Holy Matrimony 1994
PG-13 | 1h 33min | Comedy, Crime | 8 April 1994 (USA)
A young couple, Havana & Peter, rob a county fair of its daily receipts and escape to Canada to hide out in the Hutterite community where Peter was raised. While there, they get married to satisfy the conservative elders in the community. Peter hides their loot in a secret hiding place, but then soon dies in a car wreck. His much younger brother Zeke is called upon to replace his brother and marry Havana. Zeke already hates Havana because he believes she is what changed his brother. She begins looking through everything that was Peter’s, and Zeke rightly deduces that Peter hid something from her. He finds the money, along with a newspaper article that mentions Peter as the prime suspect in the robbery. Zeke initially uses the cash to trick his bride into doing housework. Later he shows it to the elders, who deem that it should be returned to its rightful owners. Zeke and Havana (who claims innocence of the source of the money) are sent on a quest back to the US to return the money.
Motion Picture Rating (MPAA)
Rated PG-13 for thematic elements
Betsy (Patricia Arquette) and Peter (Tate Donovan) rob a carnival and go on the run. To hide out they return to the religious commune where Peter grew up. He hides the money and then promptly dies. To remain in the commune and find the money Betsy marries Peter’s younger brother Ezekiel (Joseph Gordon-Levitt), leading to “comedy”, “adventure” and “love”…..
What could be better than a comedy set in an Amish-style community starring Patricia Arquette and directed by Spock? Well – quite a lot actually. The plot is pretty thin and all the “comedy” revolves around the mis-match of the boy and his adult wife. This gets very thin very quickly, leaving only the “thriller” plot of the dirty FBI agent hunting the money himself (John Schuck). Unfortunately the thriller element doesn’t work either.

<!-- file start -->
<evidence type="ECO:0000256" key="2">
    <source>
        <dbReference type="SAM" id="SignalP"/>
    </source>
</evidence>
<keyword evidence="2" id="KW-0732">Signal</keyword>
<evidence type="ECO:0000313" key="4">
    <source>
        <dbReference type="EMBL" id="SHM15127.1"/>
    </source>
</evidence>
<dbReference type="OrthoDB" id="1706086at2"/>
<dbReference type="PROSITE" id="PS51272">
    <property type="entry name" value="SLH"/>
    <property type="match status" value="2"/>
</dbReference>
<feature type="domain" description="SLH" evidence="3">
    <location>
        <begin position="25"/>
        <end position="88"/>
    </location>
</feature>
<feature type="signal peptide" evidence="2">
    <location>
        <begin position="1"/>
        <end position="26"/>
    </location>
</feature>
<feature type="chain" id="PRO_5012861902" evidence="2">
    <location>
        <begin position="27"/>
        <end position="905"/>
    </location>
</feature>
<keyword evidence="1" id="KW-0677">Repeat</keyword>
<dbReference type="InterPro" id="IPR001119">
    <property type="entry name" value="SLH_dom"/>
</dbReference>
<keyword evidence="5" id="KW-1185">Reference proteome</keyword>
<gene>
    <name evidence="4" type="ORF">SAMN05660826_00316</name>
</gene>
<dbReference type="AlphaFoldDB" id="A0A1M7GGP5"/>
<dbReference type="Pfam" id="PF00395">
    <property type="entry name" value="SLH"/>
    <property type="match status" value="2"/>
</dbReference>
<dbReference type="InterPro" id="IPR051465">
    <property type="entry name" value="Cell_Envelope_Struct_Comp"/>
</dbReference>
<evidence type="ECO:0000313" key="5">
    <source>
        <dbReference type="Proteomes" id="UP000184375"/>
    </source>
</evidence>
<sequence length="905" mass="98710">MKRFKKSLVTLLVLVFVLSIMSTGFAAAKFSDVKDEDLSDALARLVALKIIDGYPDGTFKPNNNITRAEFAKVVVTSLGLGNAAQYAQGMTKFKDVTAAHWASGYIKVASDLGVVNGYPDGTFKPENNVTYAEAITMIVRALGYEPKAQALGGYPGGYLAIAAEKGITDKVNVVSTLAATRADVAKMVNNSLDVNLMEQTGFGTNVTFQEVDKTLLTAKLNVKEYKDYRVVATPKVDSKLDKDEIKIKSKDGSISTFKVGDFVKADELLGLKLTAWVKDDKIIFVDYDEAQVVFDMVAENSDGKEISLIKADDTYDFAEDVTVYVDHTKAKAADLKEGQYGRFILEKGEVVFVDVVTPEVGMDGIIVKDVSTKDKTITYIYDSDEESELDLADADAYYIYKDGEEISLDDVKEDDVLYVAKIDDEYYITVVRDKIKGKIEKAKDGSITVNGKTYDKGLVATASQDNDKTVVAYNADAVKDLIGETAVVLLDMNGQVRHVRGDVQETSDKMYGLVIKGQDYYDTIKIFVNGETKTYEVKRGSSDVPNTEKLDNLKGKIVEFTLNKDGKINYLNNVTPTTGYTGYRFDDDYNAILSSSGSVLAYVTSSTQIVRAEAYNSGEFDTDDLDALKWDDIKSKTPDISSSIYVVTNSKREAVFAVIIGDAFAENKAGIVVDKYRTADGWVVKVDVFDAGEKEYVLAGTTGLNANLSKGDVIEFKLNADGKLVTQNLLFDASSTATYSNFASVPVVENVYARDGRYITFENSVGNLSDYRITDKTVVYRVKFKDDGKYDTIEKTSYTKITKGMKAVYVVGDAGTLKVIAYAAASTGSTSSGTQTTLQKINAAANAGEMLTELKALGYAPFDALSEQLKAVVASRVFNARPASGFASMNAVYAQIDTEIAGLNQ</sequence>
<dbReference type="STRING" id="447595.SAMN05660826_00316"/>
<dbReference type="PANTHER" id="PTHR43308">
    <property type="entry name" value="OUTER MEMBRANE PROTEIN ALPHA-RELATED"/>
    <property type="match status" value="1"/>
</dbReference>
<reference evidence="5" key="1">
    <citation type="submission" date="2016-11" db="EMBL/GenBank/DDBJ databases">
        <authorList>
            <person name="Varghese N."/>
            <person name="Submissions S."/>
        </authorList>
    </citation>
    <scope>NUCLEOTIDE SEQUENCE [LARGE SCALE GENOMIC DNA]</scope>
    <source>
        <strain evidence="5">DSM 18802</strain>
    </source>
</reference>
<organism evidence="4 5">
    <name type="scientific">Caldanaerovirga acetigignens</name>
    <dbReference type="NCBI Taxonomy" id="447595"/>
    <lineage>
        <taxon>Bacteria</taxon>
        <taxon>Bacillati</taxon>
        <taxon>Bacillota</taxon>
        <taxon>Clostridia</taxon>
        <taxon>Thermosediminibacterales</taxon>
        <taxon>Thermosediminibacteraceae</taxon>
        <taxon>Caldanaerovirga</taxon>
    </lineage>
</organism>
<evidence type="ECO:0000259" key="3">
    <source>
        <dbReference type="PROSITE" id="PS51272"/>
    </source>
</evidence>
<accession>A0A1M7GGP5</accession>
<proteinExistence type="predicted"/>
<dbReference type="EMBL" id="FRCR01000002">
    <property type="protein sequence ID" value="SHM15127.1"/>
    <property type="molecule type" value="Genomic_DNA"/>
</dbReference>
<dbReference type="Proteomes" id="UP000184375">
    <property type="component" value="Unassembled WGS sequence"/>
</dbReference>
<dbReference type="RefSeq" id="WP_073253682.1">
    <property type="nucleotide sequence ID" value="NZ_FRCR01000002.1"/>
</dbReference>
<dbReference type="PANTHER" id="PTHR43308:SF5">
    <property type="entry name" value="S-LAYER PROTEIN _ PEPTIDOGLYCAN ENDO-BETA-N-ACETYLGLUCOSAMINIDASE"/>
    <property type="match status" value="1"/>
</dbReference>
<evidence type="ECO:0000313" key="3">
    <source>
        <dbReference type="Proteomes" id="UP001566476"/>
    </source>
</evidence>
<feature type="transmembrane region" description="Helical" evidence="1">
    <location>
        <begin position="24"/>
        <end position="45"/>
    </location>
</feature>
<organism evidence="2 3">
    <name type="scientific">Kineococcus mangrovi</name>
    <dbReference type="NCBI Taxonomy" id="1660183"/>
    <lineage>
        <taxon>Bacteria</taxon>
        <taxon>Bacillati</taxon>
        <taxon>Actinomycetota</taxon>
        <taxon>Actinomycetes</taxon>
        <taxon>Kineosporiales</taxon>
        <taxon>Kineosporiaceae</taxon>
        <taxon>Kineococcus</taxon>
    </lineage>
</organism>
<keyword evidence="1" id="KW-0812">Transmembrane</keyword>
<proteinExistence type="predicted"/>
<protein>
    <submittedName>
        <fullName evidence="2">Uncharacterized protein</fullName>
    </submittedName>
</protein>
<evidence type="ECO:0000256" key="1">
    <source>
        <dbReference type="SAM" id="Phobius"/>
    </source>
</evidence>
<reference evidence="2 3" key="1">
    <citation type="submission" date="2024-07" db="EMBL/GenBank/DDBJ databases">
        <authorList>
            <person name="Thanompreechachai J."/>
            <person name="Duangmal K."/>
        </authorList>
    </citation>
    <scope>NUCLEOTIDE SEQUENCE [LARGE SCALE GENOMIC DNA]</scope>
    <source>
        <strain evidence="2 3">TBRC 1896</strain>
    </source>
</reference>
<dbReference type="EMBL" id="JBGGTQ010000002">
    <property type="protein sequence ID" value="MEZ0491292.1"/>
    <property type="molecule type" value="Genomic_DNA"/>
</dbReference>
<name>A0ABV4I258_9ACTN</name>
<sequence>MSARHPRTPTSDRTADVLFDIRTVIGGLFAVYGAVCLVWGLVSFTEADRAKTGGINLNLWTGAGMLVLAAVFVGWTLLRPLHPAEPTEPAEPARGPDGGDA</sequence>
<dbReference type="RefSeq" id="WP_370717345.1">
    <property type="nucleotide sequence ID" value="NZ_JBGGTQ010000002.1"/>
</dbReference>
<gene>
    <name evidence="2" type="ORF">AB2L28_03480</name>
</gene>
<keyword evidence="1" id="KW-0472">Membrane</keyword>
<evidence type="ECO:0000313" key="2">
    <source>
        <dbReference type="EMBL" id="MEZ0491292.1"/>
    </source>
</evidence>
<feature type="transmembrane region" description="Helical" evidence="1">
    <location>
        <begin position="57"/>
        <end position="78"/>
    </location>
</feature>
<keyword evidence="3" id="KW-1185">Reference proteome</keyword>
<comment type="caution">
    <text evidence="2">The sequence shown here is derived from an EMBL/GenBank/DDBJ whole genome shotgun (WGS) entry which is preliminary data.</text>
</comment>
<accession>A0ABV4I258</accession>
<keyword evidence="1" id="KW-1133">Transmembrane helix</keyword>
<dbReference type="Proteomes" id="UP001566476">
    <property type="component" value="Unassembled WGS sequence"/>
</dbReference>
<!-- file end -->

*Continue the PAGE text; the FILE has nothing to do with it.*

Patricia Arquette is poor in the lead role playing a very unsympathetic character that flicks between two emotions – angry and repentant. Gordon-Levitt is good as Ezekiel and has some of the few funny moments in the film. However he is hampered by the poor material he has to work with. Support from Donovan and Schuck is as poor as you’d expect.
It’s not a terrible film but it’s just all so lame. There’s nothing to really make you feel strongly either way and to me that’s worse than a film that’s laughably bad. The whole project is pointless.
Director: Leonard Nimoy
Writers: David Weisberg, Douglas Cook (as Douglas S. Cook)
Stars: Patricia Arquette, Joseph Gordon-Levitt, Armin Mueller-Stahl